In the news: Republicans' struggle with climate change

Keith Gaby


While the headline may be overstated, The Coming GOP Civil War Over Climate Change, the National Journal’s new article on Republicans and climate change, is worth reading for anyone interested in finding the political solutions that will lead us to scientific solutions for climate change. 

The piece, written by Coral Davenport, profiles conservatives like economist Gregory Mankiw, an advisor to both President George W. Bush and GOP nominee Mitt Romney, who are concerned about climate-related threats to our economic and fiscal stability.  It also highlights a growing moral concern among some conservatives – including the Christian Coalition of America — over the effects stronger storms and dangerous floods may have on the world’s poor.

While most GOP elected official are still cautious about embracing mainstream climate science for fear of attacks from the most conservative wing of the party, a majority of Republican voters accept that our climate is changing. It’s unclear what it will take for the party to reach a political tipping point, but with increased activism by movement conservatives and acceptance by rank and file voters, a shift may be possible.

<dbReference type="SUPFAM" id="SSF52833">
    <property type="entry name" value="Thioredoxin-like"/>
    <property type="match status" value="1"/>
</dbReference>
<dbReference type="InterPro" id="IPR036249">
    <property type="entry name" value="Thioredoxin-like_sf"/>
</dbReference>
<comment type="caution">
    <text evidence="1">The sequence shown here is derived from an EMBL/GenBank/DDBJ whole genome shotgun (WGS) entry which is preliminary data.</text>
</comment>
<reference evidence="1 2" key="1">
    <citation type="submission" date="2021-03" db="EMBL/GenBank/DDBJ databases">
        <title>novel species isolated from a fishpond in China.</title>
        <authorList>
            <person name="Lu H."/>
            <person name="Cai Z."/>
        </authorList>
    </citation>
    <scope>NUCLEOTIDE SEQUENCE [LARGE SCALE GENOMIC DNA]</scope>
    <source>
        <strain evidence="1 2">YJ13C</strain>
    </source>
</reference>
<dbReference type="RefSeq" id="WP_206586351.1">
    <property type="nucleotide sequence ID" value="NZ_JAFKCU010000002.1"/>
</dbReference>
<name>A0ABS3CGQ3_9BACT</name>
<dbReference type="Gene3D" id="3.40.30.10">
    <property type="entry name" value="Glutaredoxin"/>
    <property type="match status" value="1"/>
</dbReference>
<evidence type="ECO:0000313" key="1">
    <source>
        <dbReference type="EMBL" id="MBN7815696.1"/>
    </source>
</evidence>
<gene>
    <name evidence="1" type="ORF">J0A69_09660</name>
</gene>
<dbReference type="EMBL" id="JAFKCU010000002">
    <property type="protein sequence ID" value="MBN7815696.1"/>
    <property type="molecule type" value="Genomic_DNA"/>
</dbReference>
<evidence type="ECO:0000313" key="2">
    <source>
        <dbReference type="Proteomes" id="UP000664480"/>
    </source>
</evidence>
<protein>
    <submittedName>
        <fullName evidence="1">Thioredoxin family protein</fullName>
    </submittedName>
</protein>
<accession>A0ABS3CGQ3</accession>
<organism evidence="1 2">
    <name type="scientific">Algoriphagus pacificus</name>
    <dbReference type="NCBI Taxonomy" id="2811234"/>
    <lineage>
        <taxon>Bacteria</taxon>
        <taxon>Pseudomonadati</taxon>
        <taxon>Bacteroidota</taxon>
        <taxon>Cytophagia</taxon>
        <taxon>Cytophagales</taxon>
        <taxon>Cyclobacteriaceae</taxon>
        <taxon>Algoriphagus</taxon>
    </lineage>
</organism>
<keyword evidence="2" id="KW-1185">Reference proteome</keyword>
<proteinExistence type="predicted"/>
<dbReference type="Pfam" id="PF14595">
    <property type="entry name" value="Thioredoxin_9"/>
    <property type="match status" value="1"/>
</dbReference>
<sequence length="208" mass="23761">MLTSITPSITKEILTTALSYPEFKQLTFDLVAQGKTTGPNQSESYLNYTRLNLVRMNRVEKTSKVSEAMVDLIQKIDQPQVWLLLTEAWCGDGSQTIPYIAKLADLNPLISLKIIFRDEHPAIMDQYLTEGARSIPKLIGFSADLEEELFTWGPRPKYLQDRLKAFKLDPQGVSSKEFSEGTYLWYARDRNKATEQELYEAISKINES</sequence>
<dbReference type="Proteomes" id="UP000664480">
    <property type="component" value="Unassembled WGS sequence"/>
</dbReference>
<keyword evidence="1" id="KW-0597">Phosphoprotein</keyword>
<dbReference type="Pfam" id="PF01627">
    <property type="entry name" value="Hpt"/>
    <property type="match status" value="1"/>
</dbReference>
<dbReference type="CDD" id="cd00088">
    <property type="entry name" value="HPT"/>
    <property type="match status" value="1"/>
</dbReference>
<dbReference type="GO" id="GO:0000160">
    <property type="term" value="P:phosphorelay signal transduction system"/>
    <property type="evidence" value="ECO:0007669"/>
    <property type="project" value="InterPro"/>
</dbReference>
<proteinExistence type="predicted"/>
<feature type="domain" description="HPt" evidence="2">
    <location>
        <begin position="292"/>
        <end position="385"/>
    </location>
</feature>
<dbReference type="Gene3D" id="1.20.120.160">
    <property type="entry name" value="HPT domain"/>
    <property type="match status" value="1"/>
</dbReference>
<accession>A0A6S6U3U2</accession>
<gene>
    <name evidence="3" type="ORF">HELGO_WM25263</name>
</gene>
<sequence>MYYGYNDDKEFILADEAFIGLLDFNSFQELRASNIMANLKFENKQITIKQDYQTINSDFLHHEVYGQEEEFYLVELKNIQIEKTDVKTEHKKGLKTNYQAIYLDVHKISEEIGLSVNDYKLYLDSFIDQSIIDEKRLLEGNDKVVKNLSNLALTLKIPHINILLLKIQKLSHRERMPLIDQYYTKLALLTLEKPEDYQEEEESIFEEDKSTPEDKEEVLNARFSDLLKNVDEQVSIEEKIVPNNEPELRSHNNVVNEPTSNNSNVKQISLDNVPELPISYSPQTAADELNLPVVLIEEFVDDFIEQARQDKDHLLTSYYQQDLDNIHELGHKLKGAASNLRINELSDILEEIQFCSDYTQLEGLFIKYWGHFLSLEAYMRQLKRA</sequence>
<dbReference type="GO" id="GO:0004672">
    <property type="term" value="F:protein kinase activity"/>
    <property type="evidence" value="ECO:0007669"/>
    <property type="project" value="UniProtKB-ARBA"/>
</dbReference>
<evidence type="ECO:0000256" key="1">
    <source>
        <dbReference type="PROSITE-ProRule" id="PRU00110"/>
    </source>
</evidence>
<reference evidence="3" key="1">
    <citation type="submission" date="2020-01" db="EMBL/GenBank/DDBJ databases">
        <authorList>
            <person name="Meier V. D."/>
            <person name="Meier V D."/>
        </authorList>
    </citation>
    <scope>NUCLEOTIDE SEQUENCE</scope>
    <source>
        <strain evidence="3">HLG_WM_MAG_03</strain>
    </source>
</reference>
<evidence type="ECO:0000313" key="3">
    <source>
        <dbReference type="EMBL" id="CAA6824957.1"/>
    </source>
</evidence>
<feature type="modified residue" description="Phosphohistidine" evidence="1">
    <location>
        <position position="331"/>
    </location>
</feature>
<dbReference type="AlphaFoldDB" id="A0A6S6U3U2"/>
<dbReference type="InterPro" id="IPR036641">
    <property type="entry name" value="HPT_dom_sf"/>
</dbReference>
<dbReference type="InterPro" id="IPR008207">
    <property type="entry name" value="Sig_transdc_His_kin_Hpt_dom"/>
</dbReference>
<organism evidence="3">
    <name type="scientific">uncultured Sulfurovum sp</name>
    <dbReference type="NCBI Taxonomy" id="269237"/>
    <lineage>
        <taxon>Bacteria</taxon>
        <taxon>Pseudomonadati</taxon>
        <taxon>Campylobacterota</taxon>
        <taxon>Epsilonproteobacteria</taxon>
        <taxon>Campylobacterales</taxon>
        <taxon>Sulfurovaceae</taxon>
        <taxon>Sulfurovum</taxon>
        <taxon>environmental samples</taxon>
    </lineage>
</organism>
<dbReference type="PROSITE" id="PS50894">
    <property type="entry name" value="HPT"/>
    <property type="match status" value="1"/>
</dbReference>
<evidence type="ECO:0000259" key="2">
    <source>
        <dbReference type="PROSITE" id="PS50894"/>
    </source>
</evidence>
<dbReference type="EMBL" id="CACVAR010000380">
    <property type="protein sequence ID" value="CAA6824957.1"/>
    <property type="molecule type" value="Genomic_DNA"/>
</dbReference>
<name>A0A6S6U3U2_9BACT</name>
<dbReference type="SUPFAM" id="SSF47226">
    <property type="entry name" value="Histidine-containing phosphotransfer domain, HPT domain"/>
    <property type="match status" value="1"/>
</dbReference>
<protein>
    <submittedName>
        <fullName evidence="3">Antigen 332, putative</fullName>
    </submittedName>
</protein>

As Samuel Thernstrom, a former Bush advisor and current American Enterprise Institute scholar, says in the article, “The position that climate change is a hoax is untenable.”

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